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How Health Care Facilities Can Reduce Costs by Installing Lighting Occupancy Sensors
Health care facilities are busy buildings with long hours of use. Hospitals with overnight patients have around-the-clock operations, and good lighting is crucial in the effort to save lives and treat patients. However, all of that lighting leads to significant operational costs that can negatively impact budgets.
Sensors and other adaptive lighting controls can successfully reduce energy consumption and operating costs, even in bustling health-care environments. Lighting controls can also add new amenities and safety features to previously static lighting schemes.1Dynamically controlled systems, implemented using dimmable light sources such as light emitting diodes (LEDs) or fluorescent sources paired with controls, can reduce energy and improve patient and employee well-being.
How to determine if there is savings potential
The lighting demands of hospitals and health-care facilities are complex. However, with a strategic lighting retrofit, a facility can realize a drastic reduction in lighting energy costs while improving performance and ambiance. The first step to determining whether lighting controls offer potential benefits is to conduct an audit of spaces to find areas of low traffic. These may include:
- Private offices
- Private exam rooms
- Supply closets
- Break areas
- Low-traffic corridors
- Parking garages and lots
- Building perimeters without primary entrances
The second step concerns evaluating luminaire options. Health-care facility personnel need to determine whether the lighting systems currently being used are performing to maximum benefit and can be successfully paired with controls. Consider the following:
- Are the installed lighting systems dimmable?
- Are the current luminaires already outfitted with lighting controls and/or retrofitted with sensors to turn off lighting when no one is using a space?
- Are installed sensors functional and working as intended?
These questions represent the cornerstone for determining whether a lighting energy efficiency project will offer a return on investment. Other factors to consider include:
- Select sensor technologies that will perform in the intended space, looking at available options before specifying
- Hire contractors with advanced lighting controls experience
- Train maintenance staff on how the technologies work and how to test performance
- If passive infrared occupancy (PIR) sensors are installed, be sure they can see the entire space so they don’t turn off lighting when people are in the space.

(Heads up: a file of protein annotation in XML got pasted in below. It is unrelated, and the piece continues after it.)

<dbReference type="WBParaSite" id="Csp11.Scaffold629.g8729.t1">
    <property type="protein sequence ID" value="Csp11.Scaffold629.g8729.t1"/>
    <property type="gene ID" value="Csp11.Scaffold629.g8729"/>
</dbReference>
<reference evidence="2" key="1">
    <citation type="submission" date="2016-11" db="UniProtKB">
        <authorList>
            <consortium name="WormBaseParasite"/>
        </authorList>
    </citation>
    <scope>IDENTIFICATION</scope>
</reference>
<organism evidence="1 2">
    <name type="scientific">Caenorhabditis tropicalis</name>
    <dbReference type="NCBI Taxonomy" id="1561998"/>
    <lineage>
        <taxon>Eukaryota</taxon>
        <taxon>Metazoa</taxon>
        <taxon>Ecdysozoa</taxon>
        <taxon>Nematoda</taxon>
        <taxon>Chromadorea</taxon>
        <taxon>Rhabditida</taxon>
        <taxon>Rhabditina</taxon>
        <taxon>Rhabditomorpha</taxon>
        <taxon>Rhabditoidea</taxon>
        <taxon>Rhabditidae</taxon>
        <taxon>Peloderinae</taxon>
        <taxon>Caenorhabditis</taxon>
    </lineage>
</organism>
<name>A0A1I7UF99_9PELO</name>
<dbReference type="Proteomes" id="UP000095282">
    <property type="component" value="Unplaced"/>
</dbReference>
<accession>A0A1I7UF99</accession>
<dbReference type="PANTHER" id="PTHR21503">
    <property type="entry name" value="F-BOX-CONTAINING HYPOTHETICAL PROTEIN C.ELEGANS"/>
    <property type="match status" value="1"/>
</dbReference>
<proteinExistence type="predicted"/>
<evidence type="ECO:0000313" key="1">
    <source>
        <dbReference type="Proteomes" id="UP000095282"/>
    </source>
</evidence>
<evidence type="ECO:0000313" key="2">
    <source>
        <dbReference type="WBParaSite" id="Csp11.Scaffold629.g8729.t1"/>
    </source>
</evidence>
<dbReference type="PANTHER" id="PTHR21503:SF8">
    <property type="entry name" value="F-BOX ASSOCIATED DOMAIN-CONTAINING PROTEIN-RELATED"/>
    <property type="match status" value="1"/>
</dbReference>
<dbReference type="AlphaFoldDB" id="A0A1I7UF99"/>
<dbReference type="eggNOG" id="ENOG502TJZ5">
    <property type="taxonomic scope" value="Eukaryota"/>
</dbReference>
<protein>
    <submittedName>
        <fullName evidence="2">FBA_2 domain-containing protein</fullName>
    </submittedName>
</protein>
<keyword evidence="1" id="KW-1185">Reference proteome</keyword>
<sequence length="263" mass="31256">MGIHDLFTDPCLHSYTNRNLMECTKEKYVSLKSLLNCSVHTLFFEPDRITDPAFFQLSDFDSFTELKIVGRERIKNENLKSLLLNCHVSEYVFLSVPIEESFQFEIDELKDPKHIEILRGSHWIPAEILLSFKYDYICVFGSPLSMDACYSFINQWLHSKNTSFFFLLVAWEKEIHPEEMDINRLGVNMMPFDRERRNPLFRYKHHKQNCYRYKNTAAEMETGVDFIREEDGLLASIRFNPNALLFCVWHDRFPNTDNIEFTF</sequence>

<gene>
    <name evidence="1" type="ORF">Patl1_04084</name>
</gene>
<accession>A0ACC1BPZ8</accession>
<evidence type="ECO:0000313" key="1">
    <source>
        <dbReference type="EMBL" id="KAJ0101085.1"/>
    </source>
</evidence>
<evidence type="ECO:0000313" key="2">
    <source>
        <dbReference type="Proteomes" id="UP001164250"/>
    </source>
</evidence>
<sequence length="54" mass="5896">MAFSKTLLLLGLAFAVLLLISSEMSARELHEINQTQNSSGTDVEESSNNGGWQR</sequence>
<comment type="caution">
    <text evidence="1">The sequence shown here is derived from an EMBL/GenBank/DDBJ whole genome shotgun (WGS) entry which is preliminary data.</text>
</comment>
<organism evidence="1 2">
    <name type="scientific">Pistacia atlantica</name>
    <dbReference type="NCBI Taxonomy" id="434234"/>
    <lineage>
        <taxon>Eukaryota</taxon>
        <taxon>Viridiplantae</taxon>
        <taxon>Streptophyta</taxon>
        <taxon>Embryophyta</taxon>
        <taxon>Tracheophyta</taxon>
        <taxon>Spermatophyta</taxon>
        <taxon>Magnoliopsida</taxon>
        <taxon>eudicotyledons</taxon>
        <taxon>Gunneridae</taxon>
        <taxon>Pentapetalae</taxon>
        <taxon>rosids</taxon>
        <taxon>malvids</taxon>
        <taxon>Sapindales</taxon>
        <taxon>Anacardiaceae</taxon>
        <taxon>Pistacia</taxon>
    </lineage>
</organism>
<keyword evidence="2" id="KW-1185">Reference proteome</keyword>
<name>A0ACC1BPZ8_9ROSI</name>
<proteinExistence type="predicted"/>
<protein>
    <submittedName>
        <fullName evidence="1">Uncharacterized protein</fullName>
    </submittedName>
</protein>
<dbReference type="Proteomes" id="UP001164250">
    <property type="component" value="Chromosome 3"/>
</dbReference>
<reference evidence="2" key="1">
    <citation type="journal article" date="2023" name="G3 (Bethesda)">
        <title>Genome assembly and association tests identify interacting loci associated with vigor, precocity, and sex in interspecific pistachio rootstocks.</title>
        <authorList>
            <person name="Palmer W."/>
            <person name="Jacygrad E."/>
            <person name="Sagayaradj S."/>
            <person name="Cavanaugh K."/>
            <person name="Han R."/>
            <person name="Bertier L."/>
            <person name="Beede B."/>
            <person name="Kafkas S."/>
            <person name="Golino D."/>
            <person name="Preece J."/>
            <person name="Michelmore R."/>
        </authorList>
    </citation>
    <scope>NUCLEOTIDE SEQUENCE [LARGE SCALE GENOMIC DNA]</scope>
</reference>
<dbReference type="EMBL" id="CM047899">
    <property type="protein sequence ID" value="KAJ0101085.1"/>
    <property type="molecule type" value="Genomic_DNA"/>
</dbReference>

- Use dual technology occupancy sensors with PIR and ultrasonic detection in multi-stall bathrooms and in areas where a backup sensing technology can prevent lighting from turning off or dimming when the area is still occupied
- In laboratory areas with equipment that makes noise, choose sensors that will respond to occupants, but not to sound
- If wireless sensors are selected, choose products with a 10-year battery life to lower routine maintenance needs
- When considering new lighting as part of the upgrade, look at options with sensors integrated into each luminaire
How occupancy sensors benefit indoor health-care lighting
Stairwells, hallways, transitional spaces and corridors are all indoor spaces that experience large fluctuations in occupancy. These spaces account for approximately 25% of the lighting energy consumption in the average health-care facility.2 Lighting represents a significant operational cost associated with running a hospital. The average U.S. hospital uses an average of 27.5 kWh of electricity per square foot.3 It is important for the development of more affordable, sustainable health care facilities to invest in energy efficient lighting like occupancy sensors and other adaptive lighting solutions.
Adaptive lighting systems use occupancy sensors to automatically dim lights when spaces are vacant, which reduces energy consumption and offsets peak demand. In addition, by switching to more efficacious sources, such as LED, maintenance costs will decrease due to the extended product life.
How occupancy sensors benefit outdoor health-care lighting
Safety and security are, of course, the chief concerns when it comes to exterior lighting. Motion sensors can play an integral part in building a secure environment around health-care facilities while reducing lighting energy costs. Instead of a static lighted area, occupancy sensors dim and brighten the lights based on activity in the area.4 That means people moving about the facility can feel safer knowing that the lighting system itself can alert them to the presence of other people.
The NorthBay VacaValley Hospital, located in Vacaville, California, made occupancy sensors a central aspect of a 2014 lighting retrofit. That project, which was completed in partnership with the California Lighting Technology Center (CLTC) at the University of California, Davis, earned an award for “Best Use of Lighting Controls in a Single Facility” from the Lighting Energy Efficiency in Parking (LEEP) campaign.5 More importantly, it saved the hospital thousands of dollars a year in energy expenses and reduced its overall energy consumption.
The retrofit demonstrated how adaptive exterior lighting options can save money. The new lighting system led to a 37% annual savings in exterior lighting energy consumption. By installing new LED luminaires and motion sensors, VacaValley and the CLTC showed a remarkable return on investment for modern lighting retrofits that incorporate these two technologies in a networked, adaptive lighting system.
To learn more about lighting retrofits, check out PG&E's eBook titled "The Complete Guide to Working with a Lighting or HVAC Contractor."
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